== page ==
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Failures of Brazil's universal health care plan offer lessons for the US

In 1988, Brazil passed a law guaranteeing every citizen the right to health care. More than 25 years later, however, it is still struggling to meet that ambitious pledge.
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Medical and health workers protest against the working conditions in the public hospitals and the hiring of foreign doctors for the SUS health care system, in Rio de Janeiro, Brazil, on July 3, 2013. (VANDERLEI ALMEIDA/AFP/Getty Images)

SÃO PAULO -- Health is a legal right in Brazil. Ever since the country's constitution was rewritten after the fall of the military government in 1988, Brazil has guaranteed every citizen—and indeed anyone who sets foot in the country—the right to access health care services, at least in theory. Twenty-five years after passing universal health care, however, the country still hasn’t kept its promise.

With a population of 200 million spread across the world’s fifth largest country, the enormity of Brazil means that services aren't the same across the board: São Paulo, for example, has plenty of hospitals, but even ill-equipped clinics are few and far between in backwater states in the Amazon. Geographical distribution is just one barrier. Financial and technological gaps also have many saying that the universal health plan—dubbed SUS (Sistema Único de Saúde)—hasn’t fulfilled its guarantee to cover everyone in Brazil. 

“Health is a human right to be protected by the Brazilian state. But the health care system is murky,” said Fernando Aith, a lawyer and professor of preventive medicine at the University of São Paulo (USP) who has studied the shortcomings of the health system for decades. “It's based on the idea of human dignity and solidarity but it's still a challenge for us.”

Under SUS, Brazil proposed to cover its entire population under a single publicly funded health care system. The idea sounded noble. Early results were positive. High immunization rates—emblematic of successful health care systems—were an early success. Today, Brazil has one of the world’s highest vaccination rates, Aith said. “But we have inequalities in our health system. It depends on where you are.”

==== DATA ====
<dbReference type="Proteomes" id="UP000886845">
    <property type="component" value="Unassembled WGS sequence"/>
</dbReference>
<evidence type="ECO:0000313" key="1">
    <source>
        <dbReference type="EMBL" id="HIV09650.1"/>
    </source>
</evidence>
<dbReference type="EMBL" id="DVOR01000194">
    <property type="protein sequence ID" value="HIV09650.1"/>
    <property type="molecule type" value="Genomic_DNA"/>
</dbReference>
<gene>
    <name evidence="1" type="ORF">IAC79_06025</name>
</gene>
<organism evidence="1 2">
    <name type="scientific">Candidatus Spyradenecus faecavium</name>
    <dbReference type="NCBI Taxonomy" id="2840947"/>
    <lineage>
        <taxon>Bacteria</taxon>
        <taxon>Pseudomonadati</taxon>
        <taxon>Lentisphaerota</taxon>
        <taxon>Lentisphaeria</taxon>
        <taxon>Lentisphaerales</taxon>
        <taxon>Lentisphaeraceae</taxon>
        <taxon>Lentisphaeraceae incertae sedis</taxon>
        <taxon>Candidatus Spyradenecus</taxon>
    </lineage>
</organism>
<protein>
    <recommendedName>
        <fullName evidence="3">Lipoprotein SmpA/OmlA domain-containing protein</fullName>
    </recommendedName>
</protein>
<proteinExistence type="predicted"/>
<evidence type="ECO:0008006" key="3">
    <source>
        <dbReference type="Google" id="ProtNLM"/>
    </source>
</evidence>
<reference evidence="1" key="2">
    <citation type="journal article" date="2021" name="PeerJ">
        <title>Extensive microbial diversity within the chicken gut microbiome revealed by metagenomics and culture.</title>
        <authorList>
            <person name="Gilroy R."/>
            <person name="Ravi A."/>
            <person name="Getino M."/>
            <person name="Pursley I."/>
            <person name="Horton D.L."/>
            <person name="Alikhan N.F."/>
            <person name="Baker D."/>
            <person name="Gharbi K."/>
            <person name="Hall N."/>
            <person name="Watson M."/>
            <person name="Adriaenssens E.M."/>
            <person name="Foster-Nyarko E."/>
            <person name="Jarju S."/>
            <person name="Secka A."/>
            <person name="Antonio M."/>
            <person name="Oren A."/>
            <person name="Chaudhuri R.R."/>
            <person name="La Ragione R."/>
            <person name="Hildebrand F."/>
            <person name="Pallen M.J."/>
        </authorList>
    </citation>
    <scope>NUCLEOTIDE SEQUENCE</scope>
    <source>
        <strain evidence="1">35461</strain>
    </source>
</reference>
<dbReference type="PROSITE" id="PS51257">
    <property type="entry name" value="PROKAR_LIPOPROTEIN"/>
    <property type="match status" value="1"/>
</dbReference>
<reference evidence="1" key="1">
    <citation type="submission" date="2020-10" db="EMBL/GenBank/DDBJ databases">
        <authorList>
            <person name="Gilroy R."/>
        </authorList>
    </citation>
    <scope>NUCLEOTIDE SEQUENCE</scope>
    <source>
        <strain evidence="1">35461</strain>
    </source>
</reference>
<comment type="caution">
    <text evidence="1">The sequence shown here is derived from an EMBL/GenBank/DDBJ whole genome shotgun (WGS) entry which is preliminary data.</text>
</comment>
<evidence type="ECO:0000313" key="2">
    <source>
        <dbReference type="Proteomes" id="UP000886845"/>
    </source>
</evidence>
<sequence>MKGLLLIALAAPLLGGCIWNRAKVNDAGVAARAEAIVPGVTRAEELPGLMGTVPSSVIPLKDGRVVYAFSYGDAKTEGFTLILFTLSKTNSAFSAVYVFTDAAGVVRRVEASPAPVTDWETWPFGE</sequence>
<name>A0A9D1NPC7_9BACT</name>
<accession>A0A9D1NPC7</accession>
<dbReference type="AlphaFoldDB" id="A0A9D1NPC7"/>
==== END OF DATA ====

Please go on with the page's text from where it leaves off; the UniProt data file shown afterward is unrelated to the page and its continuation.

And, what you need.

Taking the government to court

Accessing health coverage certainly has been a challenge for Regina Prospero, a São Paulo native in her late forties. By the time her son Niltinho was a toddler, he was suffering from a rare hereditary disease called mucopolysaccharidosis (MPS) where his body couldn’t eliminate its own metabolic waste. She took him to state-funded city hospitals every week but the doctors didn’t know what was wrong. “There was a lack of information. They did not know what they were dealing with,” Prospero said. “No medical team could tell us what was wrong with him.”

Without the appropriate medical care, Niltinho died at age six.

“Nitinho’s brother Dudu was born with the same disease,” Prospero said. Fortunately, her husband tracked down a Bayer clinical trial for MPS in southern Brazil and enrolled Dudu as a subject. Thanks to a medication called galsulfase, the little boy started responding. But at the study’s conclusion, Brazil’s public health care system wouldn’t cover the drug that was keeping him alive, Prospero said. Its price tag can be as high as $365,000 a year.